Black Jews are said to have formed the roots of a powerful craft tradition among the still-renowned Senegalese goldsmiths, jewelers and other metal artisans. The name of an old Senegalese province called “Juddala” is said to attest to the notable impact Jews made in this part of the world. In addition to the Jewish tribal groups in Senegal who claim to be descendants of the tribe of Dan, the Ethiopian Jews also trace their ancestry to the tribe of Dan.
Additionally, Mr. Bubu Hama, a former president of the National Assembly in Niger and a prolific writer on African history has argued in many treatise as well as lecture tours that the Tuaregs had a Jewish queen in early medieval times, and that some Jewish Tuareg clans had preserved their adherence to that faith, in defiance of both Islamic and Christian missionary pressure, until the 18th century. In several of his books Hama cites the genealogies of Jewish rulers of the Tuareg and Hausa kingdoms. See “Lichtblau”.
Some accounts place some West African Jewish community in the Ondo forest of Nigeria, south of Timbouctou. This community maintained a Torah Scroll as late as 1930s, written in Aramaic that had been burnt into parchment with a hot iron instead of ink so it could not be changed. See Gonen Rivaka, “The Quest for the Ten Lost tribes of israel: To the Ends of the Earth”, Jason Aronson Inc., Northville, NJ., 2002 at pages 180-181.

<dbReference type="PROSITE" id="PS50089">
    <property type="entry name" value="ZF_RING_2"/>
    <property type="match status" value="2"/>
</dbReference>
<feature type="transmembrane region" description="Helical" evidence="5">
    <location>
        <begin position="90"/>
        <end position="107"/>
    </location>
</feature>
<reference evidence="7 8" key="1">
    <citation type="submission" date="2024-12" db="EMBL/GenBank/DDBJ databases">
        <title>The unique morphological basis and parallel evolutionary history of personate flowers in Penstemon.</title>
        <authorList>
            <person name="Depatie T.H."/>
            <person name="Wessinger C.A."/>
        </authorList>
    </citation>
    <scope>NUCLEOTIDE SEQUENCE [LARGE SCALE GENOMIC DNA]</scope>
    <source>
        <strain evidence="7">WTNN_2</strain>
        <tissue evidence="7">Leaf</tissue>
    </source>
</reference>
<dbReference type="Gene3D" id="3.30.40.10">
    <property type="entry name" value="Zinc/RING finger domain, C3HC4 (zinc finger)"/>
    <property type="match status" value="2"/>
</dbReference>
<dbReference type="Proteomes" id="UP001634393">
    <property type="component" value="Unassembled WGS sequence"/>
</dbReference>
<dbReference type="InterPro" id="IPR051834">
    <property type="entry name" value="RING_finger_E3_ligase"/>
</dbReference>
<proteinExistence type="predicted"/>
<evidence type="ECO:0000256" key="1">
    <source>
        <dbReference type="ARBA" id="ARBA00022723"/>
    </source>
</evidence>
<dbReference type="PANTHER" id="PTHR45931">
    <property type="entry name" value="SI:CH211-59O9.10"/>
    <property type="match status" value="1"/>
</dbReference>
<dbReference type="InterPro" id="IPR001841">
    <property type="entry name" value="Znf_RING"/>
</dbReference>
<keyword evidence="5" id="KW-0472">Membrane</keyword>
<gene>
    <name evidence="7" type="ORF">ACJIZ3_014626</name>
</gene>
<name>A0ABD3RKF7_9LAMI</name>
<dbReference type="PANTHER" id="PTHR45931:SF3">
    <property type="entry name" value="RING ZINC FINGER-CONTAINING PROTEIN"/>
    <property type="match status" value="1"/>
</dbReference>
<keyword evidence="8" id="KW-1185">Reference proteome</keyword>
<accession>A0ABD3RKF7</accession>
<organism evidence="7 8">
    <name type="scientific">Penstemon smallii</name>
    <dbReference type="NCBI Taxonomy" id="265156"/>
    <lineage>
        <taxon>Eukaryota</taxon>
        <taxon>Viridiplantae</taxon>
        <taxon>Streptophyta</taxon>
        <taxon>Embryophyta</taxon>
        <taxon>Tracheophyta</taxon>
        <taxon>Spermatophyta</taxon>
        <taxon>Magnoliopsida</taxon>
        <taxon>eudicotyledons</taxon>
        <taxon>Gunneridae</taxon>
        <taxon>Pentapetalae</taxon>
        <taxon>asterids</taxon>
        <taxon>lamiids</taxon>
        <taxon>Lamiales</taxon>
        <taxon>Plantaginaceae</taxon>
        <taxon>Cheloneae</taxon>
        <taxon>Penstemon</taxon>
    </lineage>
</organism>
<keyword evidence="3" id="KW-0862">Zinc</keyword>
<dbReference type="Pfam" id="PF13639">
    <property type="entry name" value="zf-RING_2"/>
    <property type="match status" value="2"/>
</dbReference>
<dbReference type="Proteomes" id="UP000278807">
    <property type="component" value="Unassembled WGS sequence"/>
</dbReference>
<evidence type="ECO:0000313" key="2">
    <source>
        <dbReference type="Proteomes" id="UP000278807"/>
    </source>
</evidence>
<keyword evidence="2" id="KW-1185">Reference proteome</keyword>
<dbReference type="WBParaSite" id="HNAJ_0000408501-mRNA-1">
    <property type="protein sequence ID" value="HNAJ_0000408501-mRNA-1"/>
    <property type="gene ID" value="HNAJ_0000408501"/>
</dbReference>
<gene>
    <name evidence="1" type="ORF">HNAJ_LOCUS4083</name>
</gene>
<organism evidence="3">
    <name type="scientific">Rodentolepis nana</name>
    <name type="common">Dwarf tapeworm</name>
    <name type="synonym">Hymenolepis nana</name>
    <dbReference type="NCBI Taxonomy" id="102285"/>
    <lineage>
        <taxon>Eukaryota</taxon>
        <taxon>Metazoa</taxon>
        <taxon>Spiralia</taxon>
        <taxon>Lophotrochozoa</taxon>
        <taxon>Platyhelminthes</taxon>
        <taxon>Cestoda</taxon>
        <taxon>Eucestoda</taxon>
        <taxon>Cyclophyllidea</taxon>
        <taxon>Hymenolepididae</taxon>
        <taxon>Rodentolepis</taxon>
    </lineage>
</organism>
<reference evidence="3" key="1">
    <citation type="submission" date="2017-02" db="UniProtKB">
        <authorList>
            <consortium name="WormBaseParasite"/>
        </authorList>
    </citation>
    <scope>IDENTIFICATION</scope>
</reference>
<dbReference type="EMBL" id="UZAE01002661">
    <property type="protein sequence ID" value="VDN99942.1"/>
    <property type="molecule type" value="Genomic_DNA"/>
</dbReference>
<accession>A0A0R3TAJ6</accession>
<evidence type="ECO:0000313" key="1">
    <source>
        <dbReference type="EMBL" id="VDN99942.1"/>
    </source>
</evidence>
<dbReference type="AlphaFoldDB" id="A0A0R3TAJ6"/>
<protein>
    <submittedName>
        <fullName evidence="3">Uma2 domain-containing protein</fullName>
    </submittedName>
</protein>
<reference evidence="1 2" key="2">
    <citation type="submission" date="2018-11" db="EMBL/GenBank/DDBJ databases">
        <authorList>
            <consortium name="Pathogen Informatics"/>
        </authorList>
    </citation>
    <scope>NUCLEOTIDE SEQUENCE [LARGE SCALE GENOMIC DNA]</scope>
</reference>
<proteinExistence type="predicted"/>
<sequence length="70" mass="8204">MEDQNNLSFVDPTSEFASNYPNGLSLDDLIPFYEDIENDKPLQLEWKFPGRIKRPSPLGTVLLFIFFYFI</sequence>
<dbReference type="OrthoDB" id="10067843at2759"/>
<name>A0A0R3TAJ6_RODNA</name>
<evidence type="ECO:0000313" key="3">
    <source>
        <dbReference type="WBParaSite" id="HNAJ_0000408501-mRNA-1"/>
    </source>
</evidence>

The Igbos of Nigeria, one of the bigger nations that comprise Nigeria lay a strong claim to Jewish ancestry as borne out by their mores, laws, rituals and idioms which have a heavily accented old testament Hebrew flavour.See Ilona R, “The Ibos: Jews of Nigeria,” volume 1, Research Findings Historical Links, Commentaries, Narratives,” 2004, Mega Press Limited, Abuja, Nigeria
Some of the established Jewish communities existed in such still renowned places as Gao, Timbuktu Bamako, Agadez, and Kano. In Timbucktu, the UNESCO still maintains notable archives containing records of the old Jewish community of Mali and the Hausa states of Nigeria.
Aug 15, 2007